Bosnia and Herzegovina

Academic Research

  • Journal Article

    Replicating the Effects of Facebook Deactivation in an Ethnically Polarized Setting

    Research & Politics, 2023

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    The question of how social media usage impacts societal polarization continues to generate great interest among both the research community and broader public. Nevertheless, there are still very few rigorous empirical studies of the causal impact of social media usage on polarization. To explore this question, we replicate the only published study to date that tests the effects of social media cessation on interethnic attitudes (Asimovic et al., 2021). In a study situated in Bosnia and Herzegovina, the authors found that deactivating from Facebook for a week around genocide commemoration in Bosnia and Herzegovina had a negative effect on users’ attitudes toward ethnic outgroups, with the negative effect driven by users with more ethnically homogenous offline networks. Does this finding extend to other settings? In a pre-registered replication study, we implement the same research design in a different ethnically polarized setting: Cyprus. We are not able to replicate the main effect found in Asimovic et al. (2021): in Cyprus, we cannot reject the null hypothesis of no effect. We do, however, find a significant interaction between the heterogeneity of users’ offline networks and the deactivation treatment within our 2021 subsample, consistent with the pattern from Bosnia and Herzegovina. We also find support for recent findings (Allcott et al., 2020; Asimovic et al., 2021) that Facebook deactivation leads to a reduction in anxiety levels and suggestive evidence of a reduction in knowledge of current news, though the latter is again limited to our 2021 subsample.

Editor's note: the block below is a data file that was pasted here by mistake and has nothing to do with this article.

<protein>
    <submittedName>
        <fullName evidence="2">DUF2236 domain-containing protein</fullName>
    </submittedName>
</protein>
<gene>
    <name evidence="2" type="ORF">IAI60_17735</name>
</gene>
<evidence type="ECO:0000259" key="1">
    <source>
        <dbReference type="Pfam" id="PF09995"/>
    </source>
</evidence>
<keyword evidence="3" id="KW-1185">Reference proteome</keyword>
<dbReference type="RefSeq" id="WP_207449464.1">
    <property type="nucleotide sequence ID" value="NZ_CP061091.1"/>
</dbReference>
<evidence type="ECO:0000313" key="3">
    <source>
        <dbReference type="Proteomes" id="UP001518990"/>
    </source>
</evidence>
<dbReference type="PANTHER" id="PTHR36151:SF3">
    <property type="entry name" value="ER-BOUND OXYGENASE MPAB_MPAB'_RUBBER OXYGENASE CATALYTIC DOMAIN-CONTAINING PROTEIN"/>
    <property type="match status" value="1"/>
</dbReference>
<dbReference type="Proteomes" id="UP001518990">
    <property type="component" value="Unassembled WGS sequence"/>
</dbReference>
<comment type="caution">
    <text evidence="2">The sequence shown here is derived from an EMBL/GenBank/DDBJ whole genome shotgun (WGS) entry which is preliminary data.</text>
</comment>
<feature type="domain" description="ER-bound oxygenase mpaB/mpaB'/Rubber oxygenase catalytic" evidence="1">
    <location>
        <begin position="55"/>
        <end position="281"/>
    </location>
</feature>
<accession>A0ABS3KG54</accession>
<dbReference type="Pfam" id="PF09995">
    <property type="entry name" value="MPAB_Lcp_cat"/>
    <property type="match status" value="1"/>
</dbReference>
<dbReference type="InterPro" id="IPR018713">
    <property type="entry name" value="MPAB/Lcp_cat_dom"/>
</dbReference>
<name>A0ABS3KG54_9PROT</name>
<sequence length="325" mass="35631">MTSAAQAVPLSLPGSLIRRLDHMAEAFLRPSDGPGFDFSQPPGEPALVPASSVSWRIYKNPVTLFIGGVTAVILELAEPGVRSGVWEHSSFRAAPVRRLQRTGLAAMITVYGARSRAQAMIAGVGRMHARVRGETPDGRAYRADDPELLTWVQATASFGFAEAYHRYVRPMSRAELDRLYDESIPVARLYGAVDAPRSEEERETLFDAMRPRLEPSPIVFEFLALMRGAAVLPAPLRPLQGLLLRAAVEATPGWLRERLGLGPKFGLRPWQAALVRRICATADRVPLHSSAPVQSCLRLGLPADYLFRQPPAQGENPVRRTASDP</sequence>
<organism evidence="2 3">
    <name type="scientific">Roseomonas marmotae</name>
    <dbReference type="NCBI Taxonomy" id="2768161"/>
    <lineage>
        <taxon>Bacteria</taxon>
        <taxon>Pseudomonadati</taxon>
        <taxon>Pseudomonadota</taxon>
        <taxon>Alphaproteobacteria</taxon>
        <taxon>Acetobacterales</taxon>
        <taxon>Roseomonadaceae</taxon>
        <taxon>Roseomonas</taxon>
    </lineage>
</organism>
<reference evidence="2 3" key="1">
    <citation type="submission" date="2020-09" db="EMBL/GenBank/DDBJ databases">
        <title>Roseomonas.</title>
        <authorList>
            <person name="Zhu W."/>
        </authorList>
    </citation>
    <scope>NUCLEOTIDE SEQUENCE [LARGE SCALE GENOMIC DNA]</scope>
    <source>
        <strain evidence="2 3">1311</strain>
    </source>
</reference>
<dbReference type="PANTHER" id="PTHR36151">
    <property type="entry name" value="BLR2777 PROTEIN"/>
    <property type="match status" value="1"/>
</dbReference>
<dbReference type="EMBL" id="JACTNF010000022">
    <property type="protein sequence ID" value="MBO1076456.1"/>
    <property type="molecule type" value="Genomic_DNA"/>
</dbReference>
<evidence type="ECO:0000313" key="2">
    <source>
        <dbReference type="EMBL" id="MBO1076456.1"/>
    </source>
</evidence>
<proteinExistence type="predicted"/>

Date Posted

    Oct 18, 2023

  • Journal Article

    Testing the Effects of Facebook Usage in an Ethnically Polarized Setting

    Proceedings of the National Academy of Sciences, 2021

    View Article View abstract

    Despite the belief that social media is altering intergroup dynamics—bringing people closer or further alienating them from one another—the impact of social media on interethnic attitudes has yet to be rigorously evaluated, especially within areas with tenuous interethnic relations. We report results from a randomized controlled trial in Bosnia and Herzegovina (BiH), exploring the effects of exposure to social media during 1 wk around genocide remembrance in July 2019 on a set of interethnic attitudes of Facebook users. We find evidence that, counter to preregistered expectations, people who deactivated their Facebook profiles report lower regard for ethnic outgroups than those who remained active. Moreover, we present additional evidence suggesting that this effect is likely conditional on the level of ethnic heterogeneity of respondents’ residence. We also extend the analysis to include measures of subjective well-being and knowledge of news. Here, we find that Facebook deactivation leads to suggestive improvements in subjective wellbeing and a decrease in knowledge of current events, replicating results from recent research in the United States in a very different context, thus increasing our confidence in the generalizability of these effects.

    Area of Study

    Date Posted

    Jun 22, 2021

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News & Commentary

  • News
    Text about the 2022 APSA Annual Meeting in front of an image of the city of Montreal, where the event was located.

    CSMaP Wins 2022 APSA Award

    Our scholars won Best Article in the Information Technology and Politics Section.

    September 20, 2022

  • News
    A group of people working over a table that has papers, sticky notes, and a laptop on it.

    Our Craig Newmark Philanthropies Graduate Students

    In 2020, Craig Newmark Philanthropies donated $400,000 to support our PhD students, ensuring they could continue their research projects examining some of the biggest questions at the intersection of social media and democracy. Here is an update on what they've been working on this past year thanks to Craig's generous support.

    July 1, 2021

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